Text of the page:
Hi! And welcome to another addition of “The Anatomy Of”. In this article I shall be delving into quite possibly my favourite racing series and car, The “Porsche Carrera Cup GB” and the “991 911 GT3 Cup car” I have a real soft spot for Porsche which may become evident in future posts, but if I ever won the lottery the Porsche dealership would be my first port of call even before the estate agents!
These cars are just simply stunning from all angles in my eyes. For me it was actually quite hard to capture the cars and their true Motorsport heritage as there’s just so much to take in. I will try and give you the insiders view to these amazing machines but I’m sure I will have missed something!
The 991’s chassis is actually 100mm longer than that 997. This was to provide high precision and more stability at speed and on the limit during races. Porsche also redesigned the single-piece race wheels so that once paired up with the new Michelin tyres the front axle grew to 27cm (2cm wider than the 997 setup) and the rear axle grew to 31cm (1cm wider than the 997 setup)
I wish I could have taken more indepth photos of the suspension setups but due to how competitive this series is I also didn’t want to show any settings that the Motorbase team (https://motorbaseperformance.co.uk) use. So here’s the technical low down taken from www.porsche.com:
McPherson suspension strut, adjustable in height, camber and track; forged strut with optimised stiffness, two-shear connection, heavy duty spherical bearings; wheel hub with centre lock; racing shock absorbers; forged supporting mounts; adjustable double-blade type anti-roll bar; power steering with electro-hydraulic pressure feed.
Multilink suspension, adjustable in height, camber and track; forged strut with optimised stiffness, two-shear connection, heavy duty spherical bearings; wheel hub with centre lock; non-adjustable racing shock absorbers; forged supporting mounts; adjustable double-blade type anti-roll bar.
Two independent brake circuits for front and rear axle; adjustable via brake balance system. Brake discs, inner-vented and slotted, 380 mm diameter; racing brake pads, optimised ventilation ducting.
Engineers gave the further improvement of driver safety high priority again in the development of the new Cup vehicle. Drivers are protected by a redesigned safety cage and race seat, specially moulded around the head and shoulders and individually adjustable with the help of a padding system.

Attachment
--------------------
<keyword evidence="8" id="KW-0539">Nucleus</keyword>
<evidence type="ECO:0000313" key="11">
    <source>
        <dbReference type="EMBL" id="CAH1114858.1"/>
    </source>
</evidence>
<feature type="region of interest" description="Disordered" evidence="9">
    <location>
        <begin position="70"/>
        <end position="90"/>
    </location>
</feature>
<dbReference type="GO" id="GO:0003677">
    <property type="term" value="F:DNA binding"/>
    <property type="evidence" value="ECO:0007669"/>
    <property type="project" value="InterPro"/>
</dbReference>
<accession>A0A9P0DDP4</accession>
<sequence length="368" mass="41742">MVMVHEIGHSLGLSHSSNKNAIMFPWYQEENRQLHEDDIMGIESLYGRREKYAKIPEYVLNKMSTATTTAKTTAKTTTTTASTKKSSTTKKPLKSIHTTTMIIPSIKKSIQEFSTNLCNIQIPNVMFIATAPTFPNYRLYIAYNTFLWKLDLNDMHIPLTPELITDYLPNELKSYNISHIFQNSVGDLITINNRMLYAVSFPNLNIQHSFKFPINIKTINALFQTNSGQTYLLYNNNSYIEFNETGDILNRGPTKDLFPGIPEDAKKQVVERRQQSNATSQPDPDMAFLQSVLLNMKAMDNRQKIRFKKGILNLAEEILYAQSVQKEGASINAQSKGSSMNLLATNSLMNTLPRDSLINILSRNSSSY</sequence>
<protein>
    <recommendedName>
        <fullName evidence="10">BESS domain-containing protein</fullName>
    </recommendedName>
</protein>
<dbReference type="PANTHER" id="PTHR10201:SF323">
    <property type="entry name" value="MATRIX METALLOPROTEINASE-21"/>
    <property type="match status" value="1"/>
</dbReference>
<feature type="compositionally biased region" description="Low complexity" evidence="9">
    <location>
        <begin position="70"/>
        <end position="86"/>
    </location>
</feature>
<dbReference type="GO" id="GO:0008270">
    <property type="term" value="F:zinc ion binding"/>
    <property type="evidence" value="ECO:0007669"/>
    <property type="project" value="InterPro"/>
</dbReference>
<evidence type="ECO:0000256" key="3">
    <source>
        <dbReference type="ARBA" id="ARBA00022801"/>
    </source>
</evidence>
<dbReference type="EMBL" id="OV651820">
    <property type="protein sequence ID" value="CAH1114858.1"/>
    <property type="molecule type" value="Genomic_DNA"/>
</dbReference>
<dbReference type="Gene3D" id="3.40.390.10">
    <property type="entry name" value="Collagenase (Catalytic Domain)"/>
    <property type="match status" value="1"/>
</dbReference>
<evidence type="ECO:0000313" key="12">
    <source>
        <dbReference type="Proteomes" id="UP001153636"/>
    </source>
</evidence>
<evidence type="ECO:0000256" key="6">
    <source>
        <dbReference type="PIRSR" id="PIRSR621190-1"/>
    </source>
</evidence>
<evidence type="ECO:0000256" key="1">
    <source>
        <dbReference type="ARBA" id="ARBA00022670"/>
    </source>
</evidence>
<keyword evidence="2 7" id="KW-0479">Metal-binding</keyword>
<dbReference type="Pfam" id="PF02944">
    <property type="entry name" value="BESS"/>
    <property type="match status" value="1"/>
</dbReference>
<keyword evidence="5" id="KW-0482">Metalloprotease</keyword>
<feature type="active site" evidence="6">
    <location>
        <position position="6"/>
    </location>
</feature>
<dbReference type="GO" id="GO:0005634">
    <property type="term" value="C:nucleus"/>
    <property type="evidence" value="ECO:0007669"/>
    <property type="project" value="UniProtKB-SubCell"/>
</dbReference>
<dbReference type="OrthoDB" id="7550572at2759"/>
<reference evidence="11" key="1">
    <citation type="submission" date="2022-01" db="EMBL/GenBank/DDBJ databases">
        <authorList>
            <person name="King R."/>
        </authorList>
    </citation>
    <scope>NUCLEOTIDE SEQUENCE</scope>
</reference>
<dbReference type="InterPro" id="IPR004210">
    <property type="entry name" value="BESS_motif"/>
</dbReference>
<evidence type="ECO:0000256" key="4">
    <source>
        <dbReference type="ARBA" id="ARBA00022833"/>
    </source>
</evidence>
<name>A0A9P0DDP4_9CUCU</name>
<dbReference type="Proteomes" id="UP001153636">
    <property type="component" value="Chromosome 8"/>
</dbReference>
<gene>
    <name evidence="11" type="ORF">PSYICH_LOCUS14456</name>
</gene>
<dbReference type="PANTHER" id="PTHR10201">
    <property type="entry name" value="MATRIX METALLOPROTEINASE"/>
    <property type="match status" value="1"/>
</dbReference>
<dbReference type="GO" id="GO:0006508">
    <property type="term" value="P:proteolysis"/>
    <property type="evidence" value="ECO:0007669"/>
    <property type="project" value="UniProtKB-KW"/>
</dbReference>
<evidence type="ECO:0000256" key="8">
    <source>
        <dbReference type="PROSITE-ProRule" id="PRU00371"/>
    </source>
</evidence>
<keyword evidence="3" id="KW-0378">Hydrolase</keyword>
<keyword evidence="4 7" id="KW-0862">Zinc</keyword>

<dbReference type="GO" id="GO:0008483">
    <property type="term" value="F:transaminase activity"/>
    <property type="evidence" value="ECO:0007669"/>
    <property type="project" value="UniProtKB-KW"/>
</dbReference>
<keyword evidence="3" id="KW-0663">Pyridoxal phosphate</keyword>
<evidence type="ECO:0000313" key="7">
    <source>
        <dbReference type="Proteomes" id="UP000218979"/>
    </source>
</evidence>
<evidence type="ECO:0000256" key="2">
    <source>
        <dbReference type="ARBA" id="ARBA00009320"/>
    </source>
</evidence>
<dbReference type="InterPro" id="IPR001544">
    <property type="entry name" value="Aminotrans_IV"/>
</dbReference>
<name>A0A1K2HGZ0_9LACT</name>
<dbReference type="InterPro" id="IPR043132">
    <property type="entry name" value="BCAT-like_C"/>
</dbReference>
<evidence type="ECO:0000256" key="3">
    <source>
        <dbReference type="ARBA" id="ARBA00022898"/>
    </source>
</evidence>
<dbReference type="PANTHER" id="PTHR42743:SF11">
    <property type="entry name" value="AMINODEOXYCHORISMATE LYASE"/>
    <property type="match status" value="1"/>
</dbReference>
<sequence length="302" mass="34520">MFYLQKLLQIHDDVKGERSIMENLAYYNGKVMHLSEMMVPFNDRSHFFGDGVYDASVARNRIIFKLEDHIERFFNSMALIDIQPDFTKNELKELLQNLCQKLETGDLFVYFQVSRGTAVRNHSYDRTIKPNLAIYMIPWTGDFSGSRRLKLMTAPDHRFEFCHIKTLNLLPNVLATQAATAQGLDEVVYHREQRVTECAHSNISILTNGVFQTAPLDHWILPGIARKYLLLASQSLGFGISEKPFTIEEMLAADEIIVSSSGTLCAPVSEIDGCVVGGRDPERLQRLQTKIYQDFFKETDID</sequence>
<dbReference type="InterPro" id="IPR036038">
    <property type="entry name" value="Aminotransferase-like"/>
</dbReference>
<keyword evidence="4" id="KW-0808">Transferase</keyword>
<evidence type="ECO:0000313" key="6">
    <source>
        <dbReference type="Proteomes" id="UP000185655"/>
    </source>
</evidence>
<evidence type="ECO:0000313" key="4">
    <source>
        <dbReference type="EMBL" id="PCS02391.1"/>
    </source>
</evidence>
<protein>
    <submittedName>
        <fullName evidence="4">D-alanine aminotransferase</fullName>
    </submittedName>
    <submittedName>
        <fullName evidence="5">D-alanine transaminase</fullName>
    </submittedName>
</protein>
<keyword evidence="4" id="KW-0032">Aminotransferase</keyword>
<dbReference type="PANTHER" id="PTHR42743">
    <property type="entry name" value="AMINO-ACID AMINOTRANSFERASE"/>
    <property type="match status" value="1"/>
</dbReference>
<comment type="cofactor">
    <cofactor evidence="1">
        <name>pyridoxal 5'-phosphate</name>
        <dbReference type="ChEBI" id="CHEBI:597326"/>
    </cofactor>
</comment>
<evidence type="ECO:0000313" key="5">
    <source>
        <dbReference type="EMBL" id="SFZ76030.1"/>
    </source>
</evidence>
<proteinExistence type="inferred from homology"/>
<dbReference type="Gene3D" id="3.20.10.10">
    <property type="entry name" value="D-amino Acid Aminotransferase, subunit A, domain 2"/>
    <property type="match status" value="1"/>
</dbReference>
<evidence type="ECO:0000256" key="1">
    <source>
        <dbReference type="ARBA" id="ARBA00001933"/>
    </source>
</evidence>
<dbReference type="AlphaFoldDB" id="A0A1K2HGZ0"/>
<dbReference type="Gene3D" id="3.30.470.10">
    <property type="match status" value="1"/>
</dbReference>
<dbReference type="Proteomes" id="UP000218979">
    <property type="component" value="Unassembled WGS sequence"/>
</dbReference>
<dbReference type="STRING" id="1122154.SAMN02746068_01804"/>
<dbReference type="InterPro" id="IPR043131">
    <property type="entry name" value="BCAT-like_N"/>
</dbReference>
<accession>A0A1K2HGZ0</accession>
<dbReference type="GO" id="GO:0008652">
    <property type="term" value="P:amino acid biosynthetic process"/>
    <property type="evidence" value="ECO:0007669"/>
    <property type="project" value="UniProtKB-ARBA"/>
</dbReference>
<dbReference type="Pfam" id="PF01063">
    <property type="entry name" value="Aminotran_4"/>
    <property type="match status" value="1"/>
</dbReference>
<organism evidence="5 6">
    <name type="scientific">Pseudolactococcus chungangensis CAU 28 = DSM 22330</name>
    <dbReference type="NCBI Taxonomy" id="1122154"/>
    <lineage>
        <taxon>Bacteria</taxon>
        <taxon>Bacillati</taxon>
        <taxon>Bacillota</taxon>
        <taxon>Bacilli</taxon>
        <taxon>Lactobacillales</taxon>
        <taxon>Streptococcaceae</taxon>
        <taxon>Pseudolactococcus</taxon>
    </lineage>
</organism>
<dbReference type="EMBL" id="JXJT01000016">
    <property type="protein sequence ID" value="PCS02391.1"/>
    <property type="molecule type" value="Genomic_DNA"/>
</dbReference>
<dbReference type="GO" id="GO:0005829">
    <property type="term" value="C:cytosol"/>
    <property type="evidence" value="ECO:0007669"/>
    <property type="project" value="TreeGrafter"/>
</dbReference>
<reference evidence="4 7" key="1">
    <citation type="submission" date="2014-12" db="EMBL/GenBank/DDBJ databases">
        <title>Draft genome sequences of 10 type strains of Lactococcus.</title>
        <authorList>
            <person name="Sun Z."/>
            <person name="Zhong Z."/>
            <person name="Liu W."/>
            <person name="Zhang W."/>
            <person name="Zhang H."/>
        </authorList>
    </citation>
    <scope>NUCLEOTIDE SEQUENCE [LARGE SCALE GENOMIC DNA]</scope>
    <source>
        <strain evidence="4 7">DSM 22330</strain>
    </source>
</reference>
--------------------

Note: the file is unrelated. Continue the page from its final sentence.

A rescue hatch in the roof provides easy access for primary medical attention and for the extrication of the driver.
As with the road-legal car, the body of the new 911 GT3 Cup combines highest rigidity with low weight thanks to its smart aluminium-steel composite construction. The latest 911 GT3 Cup weighs in at just 1,175 kilograms.
Engine and Gearbox:
The engine in the Porsche 911 GT3 Cup is a 3.8-litre, six-cylinder boxer engine.
Thanks to the weight-optimised modular race exhaust system, the vehicle generates 460 hp (338 kW) at 7,500 revs per minute, ten horsepower more than its predecessor.
Power is delivered to the rear axle via a race clutch and a Porsche Motorsport designed six-speed dog-type gearbox with a mechanical limited slip differential. For the first time in a Porsche cup race car, gear shifting is performed with paddle shifts on the steering wheel.
And to be expected these cars don’t just run on Shell V power! They use a 101/102 RON and 89/90 MON unleaded gasoline with approximately 2% oxygen content that meets the current FIA ‘Appendix J’ gasoline specifications
It’s all well and good having this amazingly setup car but if the person in control of it doesn’t know what they’re doing then it’s all a waste! There’s two drivers in the Motorbase Carrera Cup team one of them being Lewis Plato. Here’s some of his current career highlights which I’m sure will grow and grow over the years to come!
Porsche Carrera Cup GB – 2nd in Rookie Championship, 8th in Overall Championship
British GT – 10th in Championship
Radical Endurance Championship – 2nd in Championship
And finally with that all combined together you have man and machine in perfect harmony on track.
And with that this concludes this addition of “The Anatomy of” As always I really hope you liked the article and found it informative but also visually interesting! If you would like to feature on the “Anatomy of” then please feel free to message me on my instagram page dan_martin_media and we can discuss a feature!
Thanks again! Dan